UPDATE: At least 21 people -- including four children -- were killed in a blitz over eastern Aleppo on Wednesday. The Al-Shaar neighborhood appeared to be the worst hit, with nine barrel bombs striking the Children's Hospital, Al-Bayan Hospital and the Central Blood Bank, staff on site with the Syrian American Medical Association (SAMS) told CNN. Buildings nearby were completely flattened. At least 50 others have been wounded, the activist group Aleppo Media Center said.
On Tuesday, all hell broke loose over Aleppo again.
The beleaguered city was struck by air strikes from Russian jets launched from the aircraft carrier, Admiral Kuznetsov. It's a city where rubble has become the new urban architecture and where civilians try to eke out an existence amid the warring factions.
This is no longer a war against ISIS; this is anti-Assad rebels versus Syrian government forces backed by the considerable might of Russia. If Total War were still a thing, in this age of surgical strikes and insurgencies, then this is as close as we've come to it.
Despite a text message warning civilians in Aleppo, sent allegedly by government forces, telling them to "flee or die", more than 300,000 men, women and children remain either trapped in the city, or simply unable to find the means to leave.
And it wasn't just air strikes that hit the city. Kalibr cruise missiles were fired from a Russian guided missile frigate off the coast, and the military pummelled rebel positions with Bastion missiles.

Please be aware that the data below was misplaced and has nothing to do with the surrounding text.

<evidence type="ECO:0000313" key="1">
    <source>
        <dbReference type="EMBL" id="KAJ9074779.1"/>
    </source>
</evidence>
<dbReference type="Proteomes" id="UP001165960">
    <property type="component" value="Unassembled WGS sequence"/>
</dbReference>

Aleppo today is a war-torn cry from the industrial hub – manufacturing textiles and pharmaceuticals -- it was before the conflict began.
The Los Angeles Times reported that it once housed a population of three million people. Layramoun alone was home to approximately 1,600 companies.
Military strategy experts believe that this latest assault on Aleppo could signal the endgame in what has become a protracted conflict.
Russia used the Syrian civil war to not only showcase its modern weaponry but to bolster military support for the flailing regime of Syria's leader Basher al-Assad.
While ISIS was caught in the crossfire between rebels and government forces, and did suffer major setbacks, their fading operational status in Syria is more down to the intense battles being fought in Iraq, rather than any decisive strikes by the Syrian and Russian armed forces.
Now, as a growing number of countries look to step into the Syrian fray – with varying levels of intensity – and all truces lie in tatters, the new Battle for Aleppo could be the turning point of the war.
One thing's for certain, whoever wins – in as much as someone can win, when the spoils are utter devastation – innocent civilians lose.